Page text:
1) For my very short term trades, I often get a risk:reward of 1.5:1 (i.e. earn a smaller return than my risk)... this is because the short-term stuff is high probability (I only lose 25% of the time on the 'quick or dead' stuff)... people like Marty Schwartz and Larry Williams would fall into this category... 2) For the longer-term stuff, a risk:reward of 1:3 (much greater return than risk) sounds about right, reflective of the lower probability of a hit (a 60%'ish chance of a loss)... longer-term traders such as David Ryan and Victor Sperandeo would fall into this category... The 'acceptable' risk vs return totally depends on the probability situation... there is therefore no correct answer... either extreme can be made to work as long as you have got the probability of losing correctly assessed... A quick analysis indicates a lower trade expectancy in case 1) relative to case 2), but this hides the much higher opportunity factor in the former case... case 1) for me is therefore a more profitable approach...

it depends on the setup many of my setups are vigorously backtested, so i have no problem risking (for example) 21 pts to get a 78% chance of winning 14 pts now, that is an unacceptable risk/reward ratio by some reckonings, but ... do the math risk/reward only makes sense if computed in regards to the probability of that positive outcome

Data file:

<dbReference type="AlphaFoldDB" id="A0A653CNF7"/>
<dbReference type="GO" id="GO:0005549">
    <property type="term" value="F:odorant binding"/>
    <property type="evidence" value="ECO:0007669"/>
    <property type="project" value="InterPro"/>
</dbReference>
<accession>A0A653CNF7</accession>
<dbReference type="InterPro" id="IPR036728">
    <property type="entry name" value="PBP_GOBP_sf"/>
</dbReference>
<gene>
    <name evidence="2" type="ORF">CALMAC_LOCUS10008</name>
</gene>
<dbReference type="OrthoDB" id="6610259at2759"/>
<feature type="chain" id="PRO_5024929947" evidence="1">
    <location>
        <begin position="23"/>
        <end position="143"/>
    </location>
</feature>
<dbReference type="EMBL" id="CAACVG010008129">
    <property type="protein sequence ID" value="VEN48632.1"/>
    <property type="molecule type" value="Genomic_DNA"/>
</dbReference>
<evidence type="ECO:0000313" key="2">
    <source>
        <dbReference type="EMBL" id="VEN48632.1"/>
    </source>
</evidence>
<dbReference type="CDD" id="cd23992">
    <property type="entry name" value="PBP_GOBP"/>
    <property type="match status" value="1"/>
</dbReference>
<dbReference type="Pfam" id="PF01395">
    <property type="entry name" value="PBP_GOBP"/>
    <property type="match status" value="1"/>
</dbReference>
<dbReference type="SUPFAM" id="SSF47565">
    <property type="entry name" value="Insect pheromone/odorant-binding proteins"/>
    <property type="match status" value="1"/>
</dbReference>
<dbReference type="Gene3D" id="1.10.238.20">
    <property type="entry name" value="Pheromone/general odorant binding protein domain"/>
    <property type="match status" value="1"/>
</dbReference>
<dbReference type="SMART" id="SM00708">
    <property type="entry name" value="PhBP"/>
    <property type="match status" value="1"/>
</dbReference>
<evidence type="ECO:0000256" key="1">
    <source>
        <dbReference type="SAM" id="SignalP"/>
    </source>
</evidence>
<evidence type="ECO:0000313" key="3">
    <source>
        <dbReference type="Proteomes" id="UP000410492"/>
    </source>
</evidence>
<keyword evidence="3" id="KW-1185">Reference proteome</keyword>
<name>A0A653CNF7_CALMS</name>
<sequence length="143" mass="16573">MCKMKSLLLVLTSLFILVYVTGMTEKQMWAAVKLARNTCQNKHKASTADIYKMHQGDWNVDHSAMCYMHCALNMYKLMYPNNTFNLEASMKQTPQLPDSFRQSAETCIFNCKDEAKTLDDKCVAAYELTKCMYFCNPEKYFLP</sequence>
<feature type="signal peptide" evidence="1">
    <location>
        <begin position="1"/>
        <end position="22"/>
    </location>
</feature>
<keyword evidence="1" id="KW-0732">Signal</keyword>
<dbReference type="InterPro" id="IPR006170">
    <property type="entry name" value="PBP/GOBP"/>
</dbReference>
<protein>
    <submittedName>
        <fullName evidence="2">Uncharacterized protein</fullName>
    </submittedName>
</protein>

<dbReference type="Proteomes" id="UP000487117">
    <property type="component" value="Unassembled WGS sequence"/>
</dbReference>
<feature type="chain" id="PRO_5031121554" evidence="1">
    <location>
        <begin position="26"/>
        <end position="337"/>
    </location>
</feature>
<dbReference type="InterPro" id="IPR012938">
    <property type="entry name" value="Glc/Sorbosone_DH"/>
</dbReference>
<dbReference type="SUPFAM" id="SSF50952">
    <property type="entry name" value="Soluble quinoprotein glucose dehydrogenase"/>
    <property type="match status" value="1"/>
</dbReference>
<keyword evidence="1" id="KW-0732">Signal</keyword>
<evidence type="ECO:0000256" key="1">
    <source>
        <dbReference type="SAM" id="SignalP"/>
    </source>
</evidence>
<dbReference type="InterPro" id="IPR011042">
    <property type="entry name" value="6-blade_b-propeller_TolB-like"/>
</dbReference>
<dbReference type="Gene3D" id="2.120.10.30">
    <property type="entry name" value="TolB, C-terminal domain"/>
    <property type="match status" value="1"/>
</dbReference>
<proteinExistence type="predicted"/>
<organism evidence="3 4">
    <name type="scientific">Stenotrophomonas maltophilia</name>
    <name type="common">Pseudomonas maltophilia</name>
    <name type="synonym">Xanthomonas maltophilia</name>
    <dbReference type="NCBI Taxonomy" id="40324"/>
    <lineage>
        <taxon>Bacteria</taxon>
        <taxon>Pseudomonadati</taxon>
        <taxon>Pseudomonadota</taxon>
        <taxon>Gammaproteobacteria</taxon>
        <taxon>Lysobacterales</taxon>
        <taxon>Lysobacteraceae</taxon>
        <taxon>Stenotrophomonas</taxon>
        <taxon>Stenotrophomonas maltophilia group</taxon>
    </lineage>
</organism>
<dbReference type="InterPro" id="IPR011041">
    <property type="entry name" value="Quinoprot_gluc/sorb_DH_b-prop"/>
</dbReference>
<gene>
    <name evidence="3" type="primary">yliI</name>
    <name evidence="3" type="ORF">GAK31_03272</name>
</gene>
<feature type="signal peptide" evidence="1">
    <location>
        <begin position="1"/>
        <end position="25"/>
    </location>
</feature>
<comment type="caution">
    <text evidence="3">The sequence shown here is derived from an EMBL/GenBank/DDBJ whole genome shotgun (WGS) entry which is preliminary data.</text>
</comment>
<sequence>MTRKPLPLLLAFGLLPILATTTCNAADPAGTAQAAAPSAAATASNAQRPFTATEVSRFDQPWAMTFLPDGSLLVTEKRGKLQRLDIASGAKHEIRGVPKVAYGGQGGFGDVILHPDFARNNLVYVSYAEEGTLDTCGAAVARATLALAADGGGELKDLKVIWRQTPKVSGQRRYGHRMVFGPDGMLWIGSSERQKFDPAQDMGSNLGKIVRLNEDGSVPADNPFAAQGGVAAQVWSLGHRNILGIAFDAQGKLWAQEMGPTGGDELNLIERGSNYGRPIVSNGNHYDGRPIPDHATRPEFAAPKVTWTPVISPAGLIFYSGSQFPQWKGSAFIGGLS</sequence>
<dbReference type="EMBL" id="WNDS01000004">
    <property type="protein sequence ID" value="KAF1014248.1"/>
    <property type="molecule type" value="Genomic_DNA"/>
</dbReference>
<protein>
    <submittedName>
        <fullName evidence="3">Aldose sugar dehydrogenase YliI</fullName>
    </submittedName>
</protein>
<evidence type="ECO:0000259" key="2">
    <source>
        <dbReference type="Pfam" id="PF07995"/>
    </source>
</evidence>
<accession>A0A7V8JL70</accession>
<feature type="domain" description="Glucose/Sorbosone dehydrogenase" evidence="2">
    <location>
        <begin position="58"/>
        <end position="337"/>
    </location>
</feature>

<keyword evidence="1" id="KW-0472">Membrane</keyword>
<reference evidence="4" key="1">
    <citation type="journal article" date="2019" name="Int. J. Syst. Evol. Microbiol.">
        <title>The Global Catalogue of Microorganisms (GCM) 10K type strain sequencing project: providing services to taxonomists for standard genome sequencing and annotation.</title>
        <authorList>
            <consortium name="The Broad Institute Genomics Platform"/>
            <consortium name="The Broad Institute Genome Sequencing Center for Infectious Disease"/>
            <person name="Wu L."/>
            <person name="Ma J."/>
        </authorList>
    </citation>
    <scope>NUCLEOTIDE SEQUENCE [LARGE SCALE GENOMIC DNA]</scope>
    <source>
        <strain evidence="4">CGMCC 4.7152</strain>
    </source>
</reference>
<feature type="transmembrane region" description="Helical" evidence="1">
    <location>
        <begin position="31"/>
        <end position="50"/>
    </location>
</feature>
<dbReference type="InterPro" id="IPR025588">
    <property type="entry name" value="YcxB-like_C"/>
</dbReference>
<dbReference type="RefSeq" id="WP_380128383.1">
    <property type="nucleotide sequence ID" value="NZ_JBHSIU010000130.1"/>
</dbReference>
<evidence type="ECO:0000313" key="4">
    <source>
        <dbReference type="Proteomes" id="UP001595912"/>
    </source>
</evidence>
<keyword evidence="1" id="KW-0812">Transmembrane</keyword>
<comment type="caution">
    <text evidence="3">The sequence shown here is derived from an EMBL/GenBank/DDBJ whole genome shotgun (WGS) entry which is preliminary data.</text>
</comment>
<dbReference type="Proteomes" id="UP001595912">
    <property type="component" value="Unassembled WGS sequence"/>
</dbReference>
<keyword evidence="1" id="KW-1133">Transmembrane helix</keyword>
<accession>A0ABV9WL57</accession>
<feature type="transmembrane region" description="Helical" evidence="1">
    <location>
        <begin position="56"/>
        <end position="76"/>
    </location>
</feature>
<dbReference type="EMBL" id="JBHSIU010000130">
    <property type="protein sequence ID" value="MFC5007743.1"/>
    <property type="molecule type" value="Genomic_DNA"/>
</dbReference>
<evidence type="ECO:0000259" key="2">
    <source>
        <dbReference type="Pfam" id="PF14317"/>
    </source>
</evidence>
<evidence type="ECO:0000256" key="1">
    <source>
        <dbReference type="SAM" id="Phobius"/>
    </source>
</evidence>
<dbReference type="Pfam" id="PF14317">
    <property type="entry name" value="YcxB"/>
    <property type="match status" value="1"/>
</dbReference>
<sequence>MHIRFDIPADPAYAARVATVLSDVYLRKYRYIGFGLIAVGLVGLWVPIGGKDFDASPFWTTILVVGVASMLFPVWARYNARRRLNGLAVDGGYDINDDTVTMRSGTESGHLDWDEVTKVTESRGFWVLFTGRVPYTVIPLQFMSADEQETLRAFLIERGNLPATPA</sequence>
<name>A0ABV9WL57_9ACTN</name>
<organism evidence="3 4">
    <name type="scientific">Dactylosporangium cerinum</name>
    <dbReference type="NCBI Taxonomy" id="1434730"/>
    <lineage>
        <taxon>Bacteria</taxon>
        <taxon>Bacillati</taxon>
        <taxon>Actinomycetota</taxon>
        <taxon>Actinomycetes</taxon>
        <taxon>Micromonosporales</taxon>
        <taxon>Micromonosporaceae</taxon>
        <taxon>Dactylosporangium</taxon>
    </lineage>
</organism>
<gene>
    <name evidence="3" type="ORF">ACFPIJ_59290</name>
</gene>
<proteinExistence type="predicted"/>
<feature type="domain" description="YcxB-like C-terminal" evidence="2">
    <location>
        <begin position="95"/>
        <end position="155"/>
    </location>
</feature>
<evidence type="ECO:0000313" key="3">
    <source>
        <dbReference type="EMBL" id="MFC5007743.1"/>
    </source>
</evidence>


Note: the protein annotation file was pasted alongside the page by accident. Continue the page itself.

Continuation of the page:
While this subject keeps coming up, it just keeps reminding me of the extent to which traders play in the market without everything they need to know. This question of risk and reward appears to be debated upon, in effect, how inaccurate you can afford to be (acceptance of what proportion of losers) and still play with an alleged net upside return.

Don't forget to figure out the risk vs return profile of "Buy And Hold For The Long Term", which is the appropriate benchmark for comparison (according to Efficient Market Hypothesis believers). When you run the numbers it's actually rather startling. At least it was to me.